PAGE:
gives a very high priority to solving.
        194.     It is not just that, Minister, because this goes on to say
  "The delay in entering court results into the police computer system varies
  from 25 days in the best force" and that is long enough, is it not, "to 413
  days in the worst", that is over a year?
        (Mr Clarke) It is the same thing ---
        195.     This is between the courts and the Police National Computer.
        (Mr Clarke) As I said earlier, Chairman, you have got six agencies
  here - police, prisons, probation, crown courts, magistrates' courts, CPS -
  all of which are seriously under-invested historically with the proper
  information technology and which are not properly connected in the way that
  they operate between themselves.  That is why these mistakes have arisen,
  because the data is being collected by a wide range of different people in
  different ways, by hand and not inter-connected.  We have a major programme
  on hand, called the NCPS(?) Casework and Custody System, to address that and
  sort it through, not to do with the CRB points in particular but because we
  need a far better system right across the whole system.
  
                             Mr Fabricant
        196.     Should you not get a grip and set some targets, you are the
  Minister?
        (Mr Clarke) Mr Wright is going to say something.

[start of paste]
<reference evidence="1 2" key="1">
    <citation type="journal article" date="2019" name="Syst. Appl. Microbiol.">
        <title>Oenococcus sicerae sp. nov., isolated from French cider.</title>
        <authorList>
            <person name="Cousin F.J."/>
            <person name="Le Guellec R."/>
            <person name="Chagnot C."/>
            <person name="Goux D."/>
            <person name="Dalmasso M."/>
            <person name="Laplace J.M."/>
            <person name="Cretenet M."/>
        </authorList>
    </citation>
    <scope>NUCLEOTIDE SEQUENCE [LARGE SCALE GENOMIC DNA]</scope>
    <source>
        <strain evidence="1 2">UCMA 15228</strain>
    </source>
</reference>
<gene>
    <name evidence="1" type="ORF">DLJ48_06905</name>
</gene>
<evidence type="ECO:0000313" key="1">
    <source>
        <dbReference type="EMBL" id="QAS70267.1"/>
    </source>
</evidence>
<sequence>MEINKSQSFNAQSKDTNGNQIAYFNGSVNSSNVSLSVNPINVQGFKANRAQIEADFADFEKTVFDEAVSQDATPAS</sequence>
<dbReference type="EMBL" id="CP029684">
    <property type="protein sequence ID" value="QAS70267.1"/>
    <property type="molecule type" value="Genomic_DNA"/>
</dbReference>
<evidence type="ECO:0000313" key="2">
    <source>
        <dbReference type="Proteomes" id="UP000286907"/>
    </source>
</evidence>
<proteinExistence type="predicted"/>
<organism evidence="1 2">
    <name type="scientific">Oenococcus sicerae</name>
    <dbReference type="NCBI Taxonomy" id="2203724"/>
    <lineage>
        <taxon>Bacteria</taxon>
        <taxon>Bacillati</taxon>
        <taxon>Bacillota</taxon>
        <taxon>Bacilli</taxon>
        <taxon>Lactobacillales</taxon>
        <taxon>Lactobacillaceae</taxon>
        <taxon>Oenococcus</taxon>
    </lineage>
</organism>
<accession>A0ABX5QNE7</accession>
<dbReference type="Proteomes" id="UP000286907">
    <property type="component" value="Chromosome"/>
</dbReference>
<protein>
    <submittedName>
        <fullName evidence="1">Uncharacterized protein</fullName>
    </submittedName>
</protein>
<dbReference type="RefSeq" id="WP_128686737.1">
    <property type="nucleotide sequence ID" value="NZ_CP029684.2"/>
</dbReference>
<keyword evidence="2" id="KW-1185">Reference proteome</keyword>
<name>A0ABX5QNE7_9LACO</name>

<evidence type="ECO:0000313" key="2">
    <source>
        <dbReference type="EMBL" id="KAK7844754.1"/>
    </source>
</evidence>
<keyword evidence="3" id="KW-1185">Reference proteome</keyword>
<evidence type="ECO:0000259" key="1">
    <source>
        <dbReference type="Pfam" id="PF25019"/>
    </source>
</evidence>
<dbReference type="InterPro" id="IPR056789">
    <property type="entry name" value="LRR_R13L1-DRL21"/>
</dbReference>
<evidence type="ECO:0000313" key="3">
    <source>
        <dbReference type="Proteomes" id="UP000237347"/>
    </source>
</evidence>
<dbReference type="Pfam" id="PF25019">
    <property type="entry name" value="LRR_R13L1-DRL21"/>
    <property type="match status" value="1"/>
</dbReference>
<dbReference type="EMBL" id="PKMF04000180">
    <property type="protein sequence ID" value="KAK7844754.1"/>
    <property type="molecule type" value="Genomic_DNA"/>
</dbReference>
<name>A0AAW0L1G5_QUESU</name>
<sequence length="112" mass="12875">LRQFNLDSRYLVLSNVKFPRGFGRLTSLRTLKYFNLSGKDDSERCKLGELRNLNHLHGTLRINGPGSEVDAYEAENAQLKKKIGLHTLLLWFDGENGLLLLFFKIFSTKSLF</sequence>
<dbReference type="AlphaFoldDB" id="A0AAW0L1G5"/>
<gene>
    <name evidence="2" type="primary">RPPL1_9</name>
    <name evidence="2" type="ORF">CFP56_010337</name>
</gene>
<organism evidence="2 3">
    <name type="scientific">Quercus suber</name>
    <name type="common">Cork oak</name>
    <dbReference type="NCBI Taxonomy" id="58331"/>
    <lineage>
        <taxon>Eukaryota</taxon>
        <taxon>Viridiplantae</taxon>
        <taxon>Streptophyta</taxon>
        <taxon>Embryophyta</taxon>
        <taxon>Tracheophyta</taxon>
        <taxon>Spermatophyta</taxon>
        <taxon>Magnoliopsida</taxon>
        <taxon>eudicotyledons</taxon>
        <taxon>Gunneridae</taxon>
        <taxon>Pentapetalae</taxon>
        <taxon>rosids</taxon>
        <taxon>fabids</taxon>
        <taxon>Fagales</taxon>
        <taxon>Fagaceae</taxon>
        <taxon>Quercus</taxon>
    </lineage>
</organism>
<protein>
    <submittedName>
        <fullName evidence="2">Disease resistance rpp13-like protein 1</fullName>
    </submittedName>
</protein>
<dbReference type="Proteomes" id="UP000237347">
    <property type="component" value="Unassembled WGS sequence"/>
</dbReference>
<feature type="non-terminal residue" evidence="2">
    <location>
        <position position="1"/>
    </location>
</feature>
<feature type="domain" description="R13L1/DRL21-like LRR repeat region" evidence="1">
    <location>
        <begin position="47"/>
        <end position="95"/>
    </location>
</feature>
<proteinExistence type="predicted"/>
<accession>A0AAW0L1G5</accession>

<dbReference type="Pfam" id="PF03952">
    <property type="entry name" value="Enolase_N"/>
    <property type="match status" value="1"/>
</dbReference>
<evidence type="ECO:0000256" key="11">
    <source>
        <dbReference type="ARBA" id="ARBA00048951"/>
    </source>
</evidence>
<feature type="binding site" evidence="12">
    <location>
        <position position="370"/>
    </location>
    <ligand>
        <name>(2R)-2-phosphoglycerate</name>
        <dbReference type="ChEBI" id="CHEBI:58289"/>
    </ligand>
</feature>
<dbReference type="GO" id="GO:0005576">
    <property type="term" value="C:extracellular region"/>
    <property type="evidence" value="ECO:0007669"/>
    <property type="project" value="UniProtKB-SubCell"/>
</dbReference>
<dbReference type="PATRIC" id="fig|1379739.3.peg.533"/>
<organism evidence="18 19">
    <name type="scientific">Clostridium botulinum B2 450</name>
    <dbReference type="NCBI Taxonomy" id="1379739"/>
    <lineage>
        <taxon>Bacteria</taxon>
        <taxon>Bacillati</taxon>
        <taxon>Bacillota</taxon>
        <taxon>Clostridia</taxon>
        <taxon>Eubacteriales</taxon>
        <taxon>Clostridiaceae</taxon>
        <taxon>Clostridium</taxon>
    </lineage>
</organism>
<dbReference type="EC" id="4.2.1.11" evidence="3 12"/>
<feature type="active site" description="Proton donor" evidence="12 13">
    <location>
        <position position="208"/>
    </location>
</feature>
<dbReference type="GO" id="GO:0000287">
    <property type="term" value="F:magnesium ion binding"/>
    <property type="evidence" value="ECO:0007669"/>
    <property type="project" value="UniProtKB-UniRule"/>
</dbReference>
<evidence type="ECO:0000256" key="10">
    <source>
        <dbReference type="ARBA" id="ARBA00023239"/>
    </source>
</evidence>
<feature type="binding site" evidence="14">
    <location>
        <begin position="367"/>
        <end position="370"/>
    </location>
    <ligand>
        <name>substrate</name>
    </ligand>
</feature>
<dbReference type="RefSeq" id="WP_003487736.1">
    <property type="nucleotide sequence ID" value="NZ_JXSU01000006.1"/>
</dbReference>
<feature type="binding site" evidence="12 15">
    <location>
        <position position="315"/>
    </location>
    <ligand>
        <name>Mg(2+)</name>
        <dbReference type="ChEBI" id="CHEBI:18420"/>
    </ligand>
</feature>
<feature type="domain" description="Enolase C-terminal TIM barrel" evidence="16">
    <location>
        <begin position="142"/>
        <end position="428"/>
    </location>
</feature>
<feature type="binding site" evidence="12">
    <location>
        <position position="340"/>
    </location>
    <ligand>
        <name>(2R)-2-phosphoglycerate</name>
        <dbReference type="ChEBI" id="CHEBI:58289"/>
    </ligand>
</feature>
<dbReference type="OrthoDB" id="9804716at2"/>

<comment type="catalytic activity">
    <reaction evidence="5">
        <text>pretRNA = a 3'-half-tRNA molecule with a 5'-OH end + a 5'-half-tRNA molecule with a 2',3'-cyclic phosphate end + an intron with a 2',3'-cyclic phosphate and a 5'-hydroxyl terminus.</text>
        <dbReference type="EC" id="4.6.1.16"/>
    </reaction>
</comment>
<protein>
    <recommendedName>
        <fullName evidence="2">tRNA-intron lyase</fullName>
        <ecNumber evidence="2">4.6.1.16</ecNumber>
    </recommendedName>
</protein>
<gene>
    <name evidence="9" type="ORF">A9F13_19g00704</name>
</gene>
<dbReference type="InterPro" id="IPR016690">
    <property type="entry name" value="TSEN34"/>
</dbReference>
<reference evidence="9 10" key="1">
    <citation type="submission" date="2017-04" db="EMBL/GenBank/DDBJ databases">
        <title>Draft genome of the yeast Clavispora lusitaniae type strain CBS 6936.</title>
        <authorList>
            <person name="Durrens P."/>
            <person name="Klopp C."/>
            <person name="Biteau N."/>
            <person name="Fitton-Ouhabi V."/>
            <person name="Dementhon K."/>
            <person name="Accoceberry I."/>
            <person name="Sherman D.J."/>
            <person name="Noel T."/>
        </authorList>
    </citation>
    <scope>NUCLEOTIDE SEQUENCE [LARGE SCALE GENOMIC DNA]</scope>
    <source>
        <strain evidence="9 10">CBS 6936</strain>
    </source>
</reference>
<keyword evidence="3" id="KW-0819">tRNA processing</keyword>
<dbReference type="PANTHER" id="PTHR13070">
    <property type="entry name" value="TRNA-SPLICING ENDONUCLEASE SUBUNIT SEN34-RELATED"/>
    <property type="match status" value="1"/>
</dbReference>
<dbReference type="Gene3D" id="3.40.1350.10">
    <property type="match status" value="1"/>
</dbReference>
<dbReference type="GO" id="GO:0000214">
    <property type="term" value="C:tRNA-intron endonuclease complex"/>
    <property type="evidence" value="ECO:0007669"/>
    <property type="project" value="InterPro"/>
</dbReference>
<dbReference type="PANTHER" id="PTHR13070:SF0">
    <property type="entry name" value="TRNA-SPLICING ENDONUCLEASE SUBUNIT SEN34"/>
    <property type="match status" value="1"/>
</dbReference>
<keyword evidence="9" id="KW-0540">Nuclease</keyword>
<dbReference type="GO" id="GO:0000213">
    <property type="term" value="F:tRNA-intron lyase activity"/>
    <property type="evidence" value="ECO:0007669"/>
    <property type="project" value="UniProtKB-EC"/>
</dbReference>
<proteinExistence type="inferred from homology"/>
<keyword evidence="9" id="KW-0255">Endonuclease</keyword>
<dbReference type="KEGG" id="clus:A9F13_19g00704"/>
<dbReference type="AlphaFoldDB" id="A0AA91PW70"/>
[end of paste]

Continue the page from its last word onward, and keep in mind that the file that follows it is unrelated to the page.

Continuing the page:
(Mr Wright) The first piece of action that is being taken is,
  following the Inspectorate Report, each of the 43 forces was asked to produce
  an action plan by this month to set out how it was going to implement the ACPO
  Compliance Strategy, and those reports are coming in now.  The Inspectorate
  of Constabulary will itself assess and evaluate those reports.  Not all of
  them are yet in, so one of the first pieces of action will be to chase those
  which are not.  The Compliance Strategy includes quantified performance
  indicators so, to pick up the particular point about entering court results
  on to the system, the target will be 100 per cent within three days of receipt
  of the information from the courts.  That is the target they will be working
  towards and the Inspectorate will be looking ----
        197.     But no target when it is to be achieved, that is the problem?
  There is no target about when we should be getting reasonable accuracy and no
  target as to how quickly it can be entered.
        (Mr Wright) There are also a number of targets about accuracy,
  although gauging, measuring and monitoring accuracy is more difficult.  If I
  can just pick up a wider point.  The Phoenix application is a wide-ranging
  application which is intended for police operational and investigative
  purposes as well as for logging information about convictions.  So a lot of
  the information is on there which is critical for investigative purposes, like
  colour of eyes, although I think many policemen would doubt whether the colour
  of eyes is critical when you are dealing with a crime on the street.
  
                               Chairman
        198.     Sure.
        (Mr Wright) I understand that the Inspectorate found that most of the
  errors or omissions were about things like colour of eyes, height, colour of
  hair and so on and so forth, and not about conviction data, which is the sort
  of data that the CRB will be drawing off the system.  That is not to minimise
  the problem, if there are problems there they must be addressed.  One of the
  worst problems is the problem of delay in getting information on to the system
  in the first place.  As I said, there is a quantified target that forces have